11. This build log is going to be a bit on the personal side. The fact is, at its core, Corsair is a cadre of geeks with shared interests trying to make cool stuff. A lot of companies want to project being “cool” or “rock stars,” but the reality here is that our products are conceived and designed by a bunch of people who are just trying to produce something they’d use. Why am I laboring over the notion that Corsair is ultimately a fairly human organization? Because, well, human things happen to us. At the end of August, I had a very good friend die in a motorcycle accident. He was in his early thirties, driving home from work as a district supervisor for DHS out of Oakland, California. Hit a bad patch of asphalt, lost control of his motorcycle, went under a semi, and that’s all she wrote. Odds are you don’t know him, but given the number of people I saw at his memorial service, I wouldn’t be surprised if one or two of you did. His name was Benjamin Moreno. Ben was a fairly serious gamer. We got into Mass Effect 3 multiplayer together, then graduated to MechWarrior Online with some of our friends. He and his wife were into Star Wars: The Old Republic and Elder Scrolls Online, and near the end had spent considerable time playing Dota 2 and Heroes of the Storm. He got me to give Dragon Age II another chance (and was right on the money). He was also a big part of my choice to join Corsair. Outside of that, he was – regardless of your politics – an exceptional cop. Tough-minded, fair, and directly responsible for saving many lives. Before that, he was in the Air Force. Through his life, he had friends who he’d set on the right path when they’d strayed, and was generous with his time and attention. There are an awful lot of people who would be far worse off today if it hadn’t been for him. Unfortunately, Ben left behind a widow, Risa, and a very young daughter, too young to really comprehend that her father’s not coming home. His family lives on the outskirts of the bay area, which unfortunately played a role in his passing due to the long commute. Gaming was and is a very large part of how they stayed in contact with friends. He and I often talked about someday building him a ritzy custom loop system when circumstances and finances permitted. Since Risa is an avid gamer and plays a healthy amount of Dota 2, it seemed like building her a proper, custom loop gaming machine was the right thing to do. It didn’t have to be as fancy as his would have been, but should have plenty of horsepower for gaming, photo editing, and coding. You’re going to find the custom loop is excessive for this build, but I haven’t built a custom loop for performance reasons for a long time. The fact is that it looks cool – not just to fellow geeks, but to just about everyone. With that said, here’s the component breakdown for the “Blight” Memorial Build, after his handle: Corsair Carbide Air 240 His old gaming PC was built in an Air 540, so it seemed appropriate to go with its more compact cousin for the new one. This would also be an opportunity to show a custom loop operating inside this substantially smaller chassis. Intel Core i7-5775C We had a couple of spare Broadwell chips from internal testing. These are both remarkably powerful and remarkably efficient, and while it’s not the latest and greatest available, the i7-5775C is mighty close. Four cores, eight threads, that massive L4 cache, second in IPC only to Skylake, and a 65W TDP. The odds of being CPU limited with this chip are very low. ASRock Z97E-ITX/ac Mini-ITX We did our internal testing on Broadwell using this platform and found it rock solid with good overclocking potential. Given the cramped quarters of the Air 240, it seemed necessary to go with a smaller motherboard. Corsair Dominator Platinum 2x8GB DDR3-2400 C10 with Lightbars In my testing, I’ve found 2400MHz to be the perfect speed for DDR3 on Haswell and to a lesser extent Broadwell. 16GB of DRAM provides plenty of memory to work with for almost any task. EVGA GeForce GTX 970 It didn’t make sense to put some monster graphics card in the build, but we definitely needed one that would be plenty powerful for gaming for the foreseeable future. NVIDIA’s GeForce GTX 970 was that card, and we went with an EVGA model because of EVGA’s tendency to adhere to NVIDIA’s reference design (improving waterblock compatibility). Corsair Force LS 960GB SSD The Force LS was our budget line up until our TLC-based Force LE drives, but make no mistake – these drives, and the 960GB one in particular – are plenty fast. We’re at the point now where nearly a terabyte of solid state storage is no longer outrageous, and the 960GB Force LS is a highly capable drive. Corsair HX750i 80 Plus Platinum Power Supply The HXi series isn’t quite as popular these days with the more affordable RMi and RMx series floating around at 80 Plus Gold efficiency, but the HX750i was chosen for its compatibility with our Type 3 sleeved cables, its higher efficiency, and its ability to run fanless at the loads this system was likely to produce. Corsair Link Commander Mini A powerful system need not be loud. The Commander Mini lets me spin the violet SP120 LEDs in the system at minimum speed as well as control the RGB lighting strips placed on the inside of the side panel, surrounding the window. XSPC 240mm Radiator For this build we’re looking at a rated maximum combined TDP for the CPU and graphics card of just 210 watts. Since even an H100i GTX can cool a 350W overclocked i7-5960X without too much difficulty, I felt a single 240mm radiator in the front would be fine for these highly power-efficient components. EKWB FC970 GTX Waterblock The PCB of the GTX 970 is so small, and the EKWB block really shows that off. The clear acrylic surface lets the end user see the coolant running through the graphics card, which is very cool. Because the block is so much shorter than the stock cooler, it affords us room in the case to optimally place the pump/reservoir combo. XSPC Raystorm CPU Block w/ Violet LEDs Since this build was intended to be more showy as opposed to a crushing performer, I opted for XSPC’s Raystorm water block and violet LEDs to give the CPU the right glow. EKWB D5 Vario XRES 100 Pump and Reservoir I’ve had great experiences with the D5 Vario pump in my own liquid cooled build, and this combo seemed to be the perfect choice for an attractive, efficient system. In addition to the parts used in this build, we also included a Corsair Vengeance K70 RGB keyboard, Sabre RGB Optical mouse, and our new Void RGB headset in black. With all of the components installed, the “Blight” build looks like a fun size version of a more beastly Air 540 liquid cooled build, and that achieves exactly the intended purpose. Because of the highly efficient components, the fans never have to spin up, and everything still stays running cool and fast. The violet (which I confess can look pink in some light) coloring was chosen for its significance to both Risa and Ben, as it’s their favorite color. It undoubtedly seems at least a little unusual to build a computer as a memorial for the passing of a dear friend, but gaming is fast becoming an integral part of our culture. I can think of no better tribute to a community gamer than to keep his wife connected with their friends and loved ones.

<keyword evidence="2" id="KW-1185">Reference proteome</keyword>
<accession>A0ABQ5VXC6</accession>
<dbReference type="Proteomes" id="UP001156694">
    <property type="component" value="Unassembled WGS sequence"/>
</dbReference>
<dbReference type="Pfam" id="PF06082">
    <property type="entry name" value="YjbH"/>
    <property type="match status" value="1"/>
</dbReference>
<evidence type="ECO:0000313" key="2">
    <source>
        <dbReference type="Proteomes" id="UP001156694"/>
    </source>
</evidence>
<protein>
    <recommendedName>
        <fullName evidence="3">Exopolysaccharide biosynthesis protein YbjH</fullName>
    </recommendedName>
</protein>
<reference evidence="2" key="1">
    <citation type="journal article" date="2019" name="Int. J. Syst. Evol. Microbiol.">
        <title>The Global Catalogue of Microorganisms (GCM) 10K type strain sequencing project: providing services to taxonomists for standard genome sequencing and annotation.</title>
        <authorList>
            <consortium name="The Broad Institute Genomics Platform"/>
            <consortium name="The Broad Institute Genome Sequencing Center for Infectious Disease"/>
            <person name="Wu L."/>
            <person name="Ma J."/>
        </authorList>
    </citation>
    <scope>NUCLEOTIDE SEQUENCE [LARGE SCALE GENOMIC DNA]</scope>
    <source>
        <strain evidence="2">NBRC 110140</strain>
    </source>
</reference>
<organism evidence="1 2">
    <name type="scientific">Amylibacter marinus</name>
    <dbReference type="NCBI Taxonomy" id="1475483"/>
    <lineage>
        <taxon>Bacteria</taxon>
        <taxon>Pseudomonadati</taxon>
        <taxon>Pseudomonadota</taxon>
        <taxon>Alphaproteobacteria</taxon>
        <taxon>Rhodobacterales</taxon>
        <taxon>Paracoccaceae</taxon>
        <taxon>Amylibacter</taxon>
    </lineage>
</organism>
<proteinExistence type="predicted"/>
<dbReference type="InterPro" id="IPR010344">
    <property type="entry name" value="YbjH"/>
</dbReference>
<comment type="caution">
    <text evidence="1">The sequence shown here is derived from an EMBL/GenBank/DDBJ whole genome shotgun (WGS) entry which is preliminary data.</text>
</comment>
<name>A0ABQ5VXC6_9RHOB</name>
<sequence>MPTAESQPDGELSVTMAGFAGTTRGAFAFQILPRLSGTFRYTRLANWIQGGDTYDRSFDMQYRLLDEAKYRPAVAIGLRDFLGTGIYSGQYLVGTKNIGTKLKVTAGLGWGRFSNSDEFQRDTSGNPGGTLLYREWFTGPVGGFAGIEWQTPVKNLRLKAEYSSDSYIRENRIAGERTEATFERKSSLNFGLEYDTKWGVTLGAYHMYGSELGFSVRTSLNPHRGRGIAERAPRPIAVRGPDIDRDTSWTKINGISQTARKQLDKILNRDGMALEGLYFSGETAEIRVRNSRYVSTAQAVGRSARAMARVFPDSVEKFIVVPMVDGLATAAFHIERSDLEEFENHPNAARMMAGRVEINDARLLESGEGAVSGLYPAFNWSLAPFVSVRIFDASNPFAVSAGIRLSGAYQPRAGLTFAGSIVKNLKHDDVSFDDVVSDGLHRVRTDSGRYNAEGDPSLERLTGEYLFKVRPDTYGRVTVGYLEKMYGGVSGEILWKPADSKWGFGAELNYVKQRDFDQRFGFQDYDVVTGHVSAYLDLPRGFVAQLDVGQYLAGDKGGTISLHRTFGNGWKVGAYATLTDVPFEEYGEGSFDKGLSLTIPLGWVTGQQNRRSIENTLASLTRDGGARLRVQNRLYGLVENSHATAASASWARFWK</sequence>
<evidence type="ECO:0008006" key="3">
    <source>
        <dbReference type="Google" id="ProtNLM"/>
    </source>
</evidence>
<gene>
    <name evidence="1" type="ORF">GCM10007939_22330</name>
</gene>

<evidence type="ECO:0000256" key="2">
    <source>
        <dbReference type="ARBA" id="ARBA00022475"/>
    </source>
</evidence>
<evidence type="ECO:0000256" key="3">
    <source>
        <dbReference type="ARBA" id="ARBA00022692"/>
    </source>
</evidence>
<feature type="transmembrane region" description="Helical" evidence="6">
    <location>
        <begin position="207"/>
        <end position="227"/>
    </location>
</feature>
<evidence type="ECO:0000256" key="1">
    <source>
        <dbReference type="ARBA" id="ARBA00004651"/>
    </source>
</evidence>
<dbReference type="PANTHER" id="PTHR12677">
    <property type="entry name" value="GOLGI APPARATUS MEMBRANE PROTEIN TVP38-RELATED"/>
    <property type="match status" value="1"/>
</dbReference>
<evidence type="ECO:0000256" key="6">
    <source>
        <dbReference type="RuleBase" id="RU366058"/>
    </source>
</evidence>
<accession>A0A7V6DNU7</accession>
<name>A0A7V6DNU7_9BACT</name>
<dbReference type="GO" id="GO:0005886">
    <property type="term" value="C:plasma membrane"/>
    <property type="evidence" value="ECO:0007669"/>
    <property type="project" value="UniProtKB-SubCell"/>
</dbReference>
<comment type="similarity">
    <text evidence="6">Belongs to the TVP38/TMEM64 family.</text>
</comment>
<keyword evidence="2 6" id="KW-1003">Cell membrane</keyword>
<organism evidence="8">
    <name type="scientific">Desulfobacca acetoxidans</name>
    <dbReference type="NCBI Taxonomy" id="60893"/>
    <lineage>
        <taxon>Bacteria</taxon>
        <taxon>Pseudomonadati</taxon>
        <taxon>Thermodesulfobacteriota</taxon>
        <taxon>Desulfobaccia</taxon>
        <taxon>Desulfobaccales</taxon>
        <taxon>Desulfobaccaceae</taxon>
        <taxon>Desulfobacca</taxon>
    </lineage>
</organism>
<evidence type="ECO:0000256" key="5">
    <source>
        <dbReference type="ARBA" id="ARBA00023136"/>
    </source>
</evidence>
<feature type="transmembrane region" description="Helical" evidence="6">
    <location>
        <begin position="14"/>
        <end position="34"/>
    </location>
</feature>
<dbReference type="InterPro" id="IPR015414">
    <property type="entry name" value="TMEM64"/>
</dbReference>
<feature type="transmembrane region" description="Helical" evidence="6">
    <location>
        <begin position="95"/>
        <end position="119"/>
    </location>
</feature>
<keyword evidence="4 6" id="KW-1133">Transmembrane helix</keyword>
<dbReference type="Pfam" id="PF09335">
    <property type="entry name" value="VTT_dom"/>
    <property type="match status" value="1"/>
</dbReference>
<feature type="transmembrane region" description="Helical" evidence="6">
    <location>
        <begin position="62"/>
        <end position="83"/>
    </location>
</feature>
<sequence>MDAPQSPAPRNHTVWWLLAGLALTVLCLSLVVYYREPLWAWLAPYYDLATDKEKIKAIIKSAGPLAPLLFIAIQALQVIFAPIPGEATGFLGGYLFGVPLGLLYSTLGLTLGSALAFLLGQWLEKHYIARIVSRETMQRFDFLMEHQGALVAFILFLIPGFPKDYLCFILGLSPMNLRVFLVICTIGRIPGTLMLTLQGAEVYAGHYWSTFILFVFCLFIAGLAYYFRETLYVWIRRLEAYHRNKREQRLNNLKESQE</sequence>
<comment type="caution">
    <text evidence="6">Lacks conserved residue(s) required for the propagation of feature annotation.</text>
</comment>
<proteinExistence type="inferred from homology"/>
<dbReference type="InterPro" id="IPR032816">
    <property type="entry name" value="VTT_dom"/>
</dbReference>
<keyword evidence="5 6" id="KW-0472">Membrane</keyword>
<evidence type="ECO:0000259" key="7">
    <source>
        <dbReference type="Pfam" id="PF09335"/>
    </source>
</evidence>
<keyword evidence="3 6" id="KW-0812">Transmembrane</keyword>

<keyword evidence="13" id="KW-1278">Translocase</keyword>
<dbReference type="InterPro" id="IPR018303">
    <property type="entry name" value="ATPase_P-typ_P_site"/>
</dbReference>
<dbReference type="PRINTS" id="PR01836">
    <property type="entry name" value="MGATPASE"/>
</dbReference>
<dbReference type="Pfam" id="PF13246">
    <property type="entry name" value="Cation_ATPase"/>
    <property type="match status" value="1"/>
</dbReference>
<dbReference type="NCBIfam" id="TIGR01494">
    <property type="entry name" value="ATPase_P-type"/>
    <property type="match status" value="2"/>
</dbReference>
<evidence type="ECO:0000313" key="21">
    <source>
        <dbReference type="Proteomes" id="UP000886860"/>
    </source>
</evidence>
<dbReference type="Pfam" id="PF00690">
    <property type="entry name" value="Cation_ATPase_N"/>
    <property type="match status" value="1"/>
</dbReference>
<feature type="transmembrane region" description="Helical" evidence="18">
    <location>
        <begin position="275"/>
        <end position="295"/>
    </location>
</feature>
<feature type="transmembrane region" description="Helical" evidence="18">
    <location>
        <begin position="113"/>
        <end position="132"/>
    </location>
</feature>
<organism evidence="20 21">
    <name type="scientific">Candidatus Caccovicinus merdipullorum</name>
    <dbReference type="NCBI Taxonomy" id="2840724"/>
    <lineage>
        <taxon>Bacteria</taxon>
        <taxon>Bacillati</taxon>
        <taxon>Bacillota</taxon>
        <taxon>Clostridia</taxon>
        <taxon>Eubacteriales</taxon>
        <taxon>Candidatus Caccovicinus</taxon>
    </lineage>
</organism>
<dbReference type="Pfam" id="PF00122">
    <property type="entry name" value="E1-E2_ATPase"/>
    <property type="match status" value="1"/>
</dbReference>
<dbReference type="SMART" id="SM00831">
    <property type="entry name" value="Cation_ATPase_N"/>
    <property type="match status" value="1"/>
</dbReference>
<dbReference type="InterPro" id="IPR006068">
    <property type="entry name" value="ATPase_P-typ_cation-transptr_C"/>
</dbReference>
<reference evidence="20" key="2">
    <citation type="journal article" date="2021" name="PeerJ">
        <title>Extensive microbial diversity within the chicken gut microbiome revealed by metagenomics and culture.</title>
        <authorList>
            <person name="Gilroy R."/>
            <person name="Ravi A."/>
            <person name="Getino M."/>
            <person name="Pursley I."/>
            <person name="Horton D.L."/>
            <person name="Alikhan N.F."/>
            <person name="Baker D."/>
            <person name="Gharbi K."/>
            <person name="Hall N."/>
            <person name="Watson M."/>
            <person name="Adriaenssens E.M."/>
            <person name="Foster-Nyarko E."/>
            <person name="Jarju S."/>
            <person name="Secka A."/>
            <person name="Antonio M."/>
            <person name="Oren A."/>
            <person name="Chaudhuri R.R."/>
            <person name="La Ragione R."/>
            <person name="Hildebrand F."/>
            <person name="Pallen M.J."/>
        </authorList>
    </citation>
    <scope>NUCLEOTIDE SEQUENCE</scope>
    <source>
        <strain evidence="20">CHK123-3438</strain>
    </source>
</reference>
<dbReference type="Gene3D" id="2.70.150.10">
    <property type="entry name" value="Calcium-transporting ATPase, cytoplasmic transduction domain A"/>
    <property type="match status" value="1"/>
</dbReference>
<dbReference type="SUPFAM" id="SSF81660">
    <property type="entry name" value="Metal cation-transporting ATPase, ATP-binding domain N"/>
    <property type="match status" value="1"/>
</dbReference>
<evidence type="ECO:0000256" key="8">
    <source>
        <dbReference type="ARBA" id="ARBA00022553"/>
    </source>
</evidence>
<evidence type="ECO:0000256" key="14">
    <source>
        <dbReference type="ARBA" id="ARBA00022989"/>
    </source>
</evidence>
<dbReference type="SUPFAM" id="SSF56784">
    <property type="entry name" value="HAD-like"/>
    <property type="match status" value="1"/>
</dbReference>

12. It is time for another modder interview, this time with the Swedish modder Tim ”timpelay” Petterson. His projects on Sweclockers.com have been very popular the last few years. I got the privilege to interview Tim about modding... 1. Tell me a little bit about yourself? I’m 26 years old and live with my girlfriend in our new house in Vasteras, Sweden. The entire summer holiday was spent on home renovation and moving in, but we are now finally settled in. My characteristic is that I always have some projects underway. As a true car enthusiast, I now own a couple of unique Saabs. And at the time I’m currently building a street/drag racing car out of a 1971 AMC Javelin SST. Its Supercharged V8 will be exciting next spring. In addition to computer building, I work as a structural engineer at an office. 2. First of all, what got you into modding? I did three years in technical high school and during my last year, 2008, I got my eyes opened to modding during completion of a degree project. The idea was to modify a chassis entirely made of acrylic for the installation of two 4" coaxial speakers, one 8" subwoofer and an amplifier. There was a lot of tweaking before it all worked out. The amplifier was squeezed into a 5.25" drive and the PSU was modified to power not only the PC, but also the audio system. The result was, in hindsight, surprisingly successful. The case was playing really well without any particular vibrations or noise. The cooling was also worth mentioning, as the air vent also served as bass reflex port. 3. Where did you get your modding skills from? Above all, I learned by doing. But my technical backrground is probably from working with Legos. Once I was introduced to the Lego Technic I had found my path. Together, my brother and I built everything. At the end of the era there were pneumatics and computer-controlled robots. We had even built a printer. These plastic parts inspired my innovations. My technical expertise and interest in tinkering with things applied to bicycles, mopeds, lawn mowers, RC cars, and has today resulted in particularly in my interest in automotive and computer building. When others were gaming I were building something. 4. What was your first custom build? After completing the "HiFi-case" that I built together with my companion, I began planning my own scratch-build. It was to turn out to be something very different. Back then I had a great interest in acrylic. How could I use the flexible Makrolon to create a unique chassis? The result was an aluminum plate where the PSU, m-ATX motherboard, a 3.5 "HDD and a single slot graphics card were attached. Makrolon is bent from side to side of the aluminium sheet enclosing the hardware. Even the top and bottom consists of Makrolon. The finished chassis was never used as I directly started on a new scratch-build. But it remains in a cardboard box at home and I learned a lot building it. 5. Which of your own projects is your favorite? IP66-M, in my eyes, is the project that is closest to perfect with its current combination of size, performance and detail work. If I could, I would like to replace the hard drive with two 1TB Solid state drives. But quality costs. 6. What is your favorite custom build by someone else? Right now it’s Mr3Ds Project Tatami. I am incredibly fond of machined metal, it's like watching a movie. Very impressed! 7. How long have you been modding? It took off back in 2008, and a lot has happened in these seven years. Both in personal development and in hardware. Each project offers something new and realization of new ideas. And when I ask myself afterwards; why did I not do it like that? Well then, I have learned something. 8. What tools do you use when building your projects? My favorite is probably my little Festool cordless drill. It's a more reliable machine, but it's not easy to find. Since I've worked a lot with stainless steel, I know quality gear is required. Aluminum is no problem to process with generic tools, but if you wand to drill or grind stainless steel without the proper equipment, you will quickly understand. Otherwise, instead of using most other modders favorite tool, the Dremel, I am privileged to have access to a hydraulic handheld punch for making holes in metal, makrolon, etc. Invaluable in all my projects! 9. Where do you find your inspiration? I have a habit of imagining computers in items I see. I also think that it is interesting to try to adapt a modding project to the environment in which it finally will be used. For example, in the future I will need a computer in my garage, so why not build one in a jerry-can? Otherwise, I find much inspiration from electrical power equipment and industry. More recently, my interest has also arisen for more retro oriented design. 10.10. A lot of you projects are so called “found object mods”, where you use a existing object to build your PC in, where did you get these ideas? Earlier, I had a summer job building control equipment for substations and switchgears. There I got my eyes opened. As you can see, I now love bare industrial metal without paint and plastic. Since then I've asked myself: why can't computers look like this too? And that question is applicable on everything I see that is clean, solid and always kind of unique. There's more to come soon. 11.11. What is your favorite Corsair product? Simple, Corsair Dominator Platinum. I was hooked at first glance and it has not changed today. Sometimes I wonder if they are designed to suit the industrial theme that has become a bit of my signature. There is a plan of IP66 V.2 with top of the line hardware. How would it be with Corsair Dominator Platinum DDR4 3400MHz Limited Edition Orange? I hope we get to see it. I’m getting excited by just the thought. 12.12. What happens to your mods after you finished them? Some are built for my own use, such as HTPC and workstation. I have received inquiries and comments where people asking me to sell my chassis, but for some reason I get too attached to things that I built myself. It would be fun building a couple of chassis intended for sale. I do not think it would yield any significant amount of money, but to spread my own design is enticing. 13.13. What do you do when you are not modding? When I was 15 years old I bought my first car, a Saab 900 Turbo. Since then, my interest has grown stronger. Today I am passionate with Saab and has managed to acquire four of the most desirable models. Hours and hours in the garage have resulted in a collection of cars with out of the ordinary condition and performance. Other than that, I love training and I hit the iron almost every day after work. Then when the snow comes down, I’m busy with alpine skiing. There is the sense of nature, freedom and speed that I love. Thank you so much Tim for sharing your thoughts and all your nice builds with us, we are happy to be able to support you with your projects and we are looking forward to seeing your next custom PC!